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Credit union tech difficulties

By David McMillin · Bankrate.com
Friday, February 10, 2012
Posted: 10 am ET

Despite the migration toward credit unions over the past few months, big banks are still beating their nonprofit competitors in one crucial category: technology.

In a recent Credit Union Times article, Robert McGarvey cites a Javelin Strategy & Research report to highlight the mobile banking gap between account holders at big banks and those at credit unions. Here is a key piece of info from Javelin's Mobile Banking, Smartphone and Tablet Forecast: 2011-2016.

Thirty-seven percent of consumers at the nation's four biggest banks used mobile banking in the past 90 days versus 14 percent at the nation's credit unions.

Do these numbers simply mean account holders at credit unions aren't interested in using mobile banking? Mary Monahan, Javelin's research director and the author of the report, doesn't think so.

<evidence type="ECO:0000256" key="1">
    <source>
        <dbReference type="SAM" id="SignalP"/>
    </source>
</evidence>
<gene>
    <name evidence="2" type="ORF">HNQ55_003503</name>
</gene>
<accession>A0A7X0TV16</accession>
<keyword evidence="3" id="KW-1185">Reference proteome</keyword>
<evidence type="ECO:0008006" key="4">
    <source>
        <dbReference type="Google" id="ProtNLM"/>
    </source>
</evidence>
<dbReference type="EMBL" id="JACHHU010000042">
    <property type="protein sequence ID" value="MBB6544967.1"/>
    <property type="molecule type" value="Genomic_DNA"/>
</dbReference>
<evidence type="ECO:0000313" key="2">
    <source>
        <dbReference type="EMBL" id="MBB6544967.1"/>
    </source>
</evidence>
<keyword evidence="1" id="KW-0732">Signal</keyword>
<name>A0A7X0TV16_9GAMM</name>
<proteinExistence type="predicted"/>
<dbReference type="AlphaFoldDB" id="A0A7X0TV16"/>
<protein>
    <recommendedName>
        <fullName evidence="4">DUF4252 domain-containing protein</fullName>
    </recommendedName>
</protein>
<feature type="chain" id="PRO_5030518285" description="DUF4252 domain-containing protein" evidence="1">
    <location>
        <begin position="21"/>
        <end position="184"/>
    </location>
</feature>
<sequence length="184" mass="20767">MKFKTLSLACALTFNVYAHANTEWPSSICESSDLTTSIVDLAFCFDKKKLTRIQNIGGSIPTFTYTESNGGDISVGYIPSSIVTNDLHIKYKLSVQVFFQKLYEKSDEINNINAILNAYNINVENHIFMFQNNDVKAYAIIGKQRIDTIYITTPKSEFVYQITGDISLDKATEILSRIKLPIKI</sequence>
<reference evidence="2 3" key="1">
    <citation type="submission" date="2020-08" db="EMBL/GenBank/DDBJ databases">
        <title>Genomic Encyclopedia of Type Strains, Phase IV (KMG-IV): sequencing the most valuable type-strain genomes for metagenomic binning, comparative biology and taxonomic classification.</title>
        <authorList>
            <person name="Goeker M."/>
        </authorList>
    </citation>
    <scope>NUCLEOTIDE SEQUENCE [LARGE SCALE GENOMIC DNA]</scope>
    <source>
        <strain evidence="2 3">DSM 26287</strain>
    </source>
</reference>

"Many credit unions still do not offer mobile banking apps, and that is what they want," Monahan says.

While credit unions have distinguished themselves as low-fee homes for satisfied customers, Monahan is right. From making a deposit via snapping an image of a check to transferring funds to your friend, mobile banking means convenience, and that convenience is currently reserved for customers at certain institutions. As account holders continue to rely on their smartphones for directions, restaurant reviews and everything else, you can bet they'll want those phones to keep them updated on account balances, too.

This battle will go on, and smaller nonprofit institutions will need to determine how to keep up with the rest of the banking industry in order to continue attracting new customers. Because the past few months have painted big banks in such a negative light, I expect the industry's financial giants will rely on technology as the key point of differentiation.

I'm curious to see how important technological innovation really is to our readers. Would you move your money to a credit union that doesn't offer the newest mobile banking tools? What means more to you: the newest technologies or the lowest priced account options?

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